Gale Apartment by Memola Estudio

Gale Apartment is a contemporary home located in Sao Paulo, Brazil, redesigned by Memola Estudio.

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This apartment, located in the west region of Sao Paulo, was entirely renovated. The project’s main goals were to create a new connection throughout the rooms, to value the couple’s works of art, to expand the visual contact with the surrounding natural environment, to renew the interior’s atmosphere and to promote new dynamics in the use of the kitchen.

The idea was to oppose the natural materials rusticity, such as the slate and wooden floors and the hardwood furniture, to elements that speak to the owners’ cosmopolitan personality. For that same purpose, the exposed concrete was celebrated through the demolishing of walls and ceilings and the removal of coatings. Just as well, the custom-made furniture features metal work and evokes industrial design. Therefore, a balance was created among the conceptual elements of the design, which was then used to establish a neutral background, timeless and serene, to highlight the couple’s works of art and the newly acquired pieces. If the floors on the social areas and part of the furniture are made of wood, then the walls above them are either white or concrete.

The core interventions are concentrated in the removal of the ceilings from the social areas and the kitchen, in exposing the concrete in the walls, in the entirety of the changes in coatings and complete renovation of the electrical wirings and lighting fixtures. A few strategic walls were demolished, opening up new interior perspectives, such as the broad view of the dining, living and balcony now possible from the entrance hall, while layout alterations from the removal of some of the indoor frames improved flow and comfort. The two highlights are the new TV room, now connected to the multipurpose terrace – a small office and music room – and the dining room, now expanded to one of the sections of the old balcony.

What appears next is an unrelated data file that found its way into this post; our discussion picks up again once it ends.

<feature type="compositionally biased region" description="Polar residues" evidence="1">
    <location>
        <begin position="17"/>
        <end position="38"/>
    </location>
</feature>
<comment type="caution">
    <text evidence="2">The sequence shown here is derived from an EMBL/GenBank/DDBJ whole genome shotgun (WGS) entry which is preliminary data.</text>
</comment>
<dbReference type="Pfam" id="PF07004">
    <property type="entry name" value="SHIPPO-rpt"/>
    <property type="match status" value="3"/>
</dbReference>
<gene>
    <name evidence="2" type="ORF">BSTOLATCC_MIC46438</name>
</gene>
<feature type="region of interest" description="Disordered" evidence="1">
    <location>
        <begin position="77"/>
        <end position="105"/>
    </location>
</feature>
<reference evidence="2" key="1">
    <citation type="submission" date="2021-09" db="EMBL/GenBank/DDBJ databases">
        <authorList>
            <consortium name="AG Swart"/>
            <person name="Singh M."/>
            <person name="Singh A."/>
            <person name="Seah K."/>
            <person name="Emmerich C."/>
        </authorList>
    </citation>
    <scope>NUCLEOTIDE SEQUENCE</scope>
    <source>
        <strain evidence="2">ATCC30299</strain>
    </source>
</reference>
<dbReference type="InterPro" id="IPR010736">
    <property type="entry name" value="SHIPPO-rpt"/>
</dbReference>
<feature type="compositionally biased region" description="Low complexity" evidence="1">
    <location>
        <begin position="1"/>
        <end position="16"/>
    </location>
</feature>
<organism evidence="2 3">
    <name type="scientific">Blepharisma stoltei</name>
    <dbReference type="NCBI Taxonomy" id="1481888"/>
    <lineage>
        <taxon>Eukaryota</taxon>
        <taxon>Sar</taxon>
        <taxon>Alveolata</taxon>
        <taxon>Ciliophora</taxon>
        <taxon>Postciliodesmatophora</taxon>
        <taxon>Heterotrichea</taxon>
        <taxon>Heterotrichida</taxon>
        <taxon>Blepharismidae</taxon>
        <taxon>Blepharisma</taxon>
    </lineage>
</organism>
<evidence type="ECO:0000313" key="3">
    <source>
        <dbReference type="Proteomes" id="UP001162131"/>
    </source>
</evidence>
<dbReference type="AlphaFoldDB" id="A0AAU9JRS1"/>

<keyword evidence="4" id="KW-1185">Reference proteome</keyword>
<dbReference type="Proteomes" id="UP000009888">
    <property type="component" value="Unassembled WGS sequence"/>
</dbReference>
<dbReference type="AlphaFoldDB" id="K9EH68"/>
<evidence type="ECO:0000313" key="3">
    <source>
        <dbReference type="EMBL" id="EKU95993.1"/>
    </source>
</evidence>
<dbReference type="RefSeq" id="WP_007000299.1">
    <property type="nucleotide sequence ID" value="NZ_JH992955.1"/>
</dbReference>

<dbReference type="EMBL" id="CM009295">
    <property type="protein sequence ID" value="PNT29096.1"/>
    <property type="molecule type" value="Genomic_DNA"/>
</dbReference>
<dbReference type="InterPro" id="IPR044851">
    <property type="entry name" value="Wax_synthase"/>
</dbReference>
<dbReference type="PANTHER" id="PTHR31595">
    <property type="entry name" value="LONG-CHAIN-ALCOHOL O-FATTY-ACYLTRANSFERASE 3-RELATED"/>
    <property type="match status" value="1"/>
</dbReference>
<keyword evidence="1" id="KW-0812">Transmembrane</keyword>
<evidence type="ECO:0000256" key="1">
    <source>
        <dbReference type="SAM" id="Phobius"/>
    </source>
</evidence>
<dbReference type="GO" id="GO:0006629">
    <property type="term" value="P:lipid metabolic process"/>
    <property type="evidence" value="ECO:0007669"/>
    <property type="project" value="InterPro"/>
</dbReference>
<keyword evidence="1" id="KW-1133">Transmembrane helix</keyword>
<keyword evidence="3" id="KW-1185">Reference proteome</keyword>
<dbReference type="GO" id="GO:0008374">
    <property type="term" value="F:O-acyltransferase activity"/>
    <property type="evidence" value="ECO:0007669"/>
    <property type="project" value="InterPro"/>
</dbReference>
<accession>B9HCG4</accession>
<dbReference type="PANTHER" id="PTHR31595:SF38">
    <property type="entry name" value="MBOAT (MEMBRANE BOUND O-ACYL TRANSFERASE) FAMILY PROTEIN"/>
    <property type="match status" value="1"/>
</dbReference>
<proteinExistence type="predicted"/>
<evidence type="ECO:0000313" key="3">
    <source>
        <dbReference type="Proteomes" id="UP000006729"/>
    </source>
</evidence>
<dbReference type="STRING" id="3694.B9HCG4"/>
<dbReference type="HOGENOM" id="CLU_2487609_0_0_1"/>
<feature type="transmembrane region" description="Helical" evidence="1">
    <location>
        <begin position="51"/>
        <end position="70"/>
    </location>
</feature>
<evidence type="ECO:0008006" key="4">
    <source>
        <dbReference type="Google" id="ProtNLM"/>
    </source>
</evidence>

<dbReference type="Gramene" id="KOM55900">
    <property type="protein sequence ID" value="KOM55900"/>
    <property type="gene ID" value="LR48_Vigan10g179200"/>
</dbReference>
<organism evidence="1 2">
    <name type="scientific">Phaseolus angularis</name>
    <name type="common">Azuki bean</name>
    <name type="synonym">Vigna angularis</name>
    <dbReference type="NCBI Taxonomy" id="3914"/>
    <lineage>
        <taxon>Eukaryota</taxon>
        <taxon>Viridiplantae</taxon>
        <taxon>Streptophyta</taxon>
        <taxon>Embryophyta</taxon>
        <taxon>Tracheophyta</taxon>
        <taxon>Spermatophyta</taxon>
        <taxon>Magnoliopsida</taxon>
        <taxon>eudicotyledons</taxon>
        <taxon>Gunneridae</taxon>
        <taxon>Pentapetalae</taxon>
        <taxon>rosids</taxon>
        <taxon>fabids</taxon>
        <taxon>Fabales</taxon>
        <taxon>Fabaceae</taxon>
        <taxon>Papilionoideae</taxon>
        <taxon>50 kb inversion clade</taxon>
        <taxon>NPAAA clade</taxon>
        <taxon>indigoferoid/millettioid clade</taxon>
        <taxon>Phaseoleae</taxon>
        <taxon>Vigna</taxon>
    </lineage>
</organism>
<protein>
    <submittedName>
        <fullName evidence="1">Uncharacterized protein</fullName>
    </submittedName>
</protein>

There was careful mixing of the new contemporary furniture and the modern pieces already in the home, such as the Jorge Zalszupin and Sergio Rodrigues sofas and the former’s Mole armchair. Old and new share neutral hues and the furniture has been reupholstered to match the new color palette, inspired by the autumn and the sunset colors found in the horizon.

The kitchen’s renovation promotes the sharing of experiences around meal preparation and its everyday enjoyment. The room was enlarged by the incorporation of a pantry with an island, custom made and with a wood top, to be used as a table. On the opposite side of the room, L shaped, the high shelved walls were replaced due to the creation of a storeroom in part of the old laundry room, allowing for more natural light to shine through. The floors are slate, at the same time complementing the furniture’s rusticity and balancing the industrial nature of the floor to ceiling cabinet that, inspired by olden days pharmacy’s counters, was made of metal sheets following a design created especially for this project.

The central position of the apartment’s social entrance was enhanced by the removal of the wall that blocked its view of the social areas, now granted better flow and visuals. There’s a new cohesion to the entrance hall, created by using the same demolition wood from the door on the walls, then painted white, whereas the dining room was expanded to one of the balconies. Now transformed into a mix of lounge and bar, a low wooden table at its center and the comfortable armchairs around it invite long conversations.

The living room, with its double ceiling, had its layout and atmosphere transformed. On one of the walls, the gray Portuguese stone mosaic was visually neutralized by a coat of white paint, similar to the effect on the entrance walls, highlighting the concrete surfaces. All floors have been leveled.

The smaller interventions in the private rooms are centered on the replacement of a few elements, such as the doors of all the closets and the coverings on the bathroom’s walls and ceilings, again mixing coziness and rusticity.

Photography by Fran Parente

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- by Matt Watts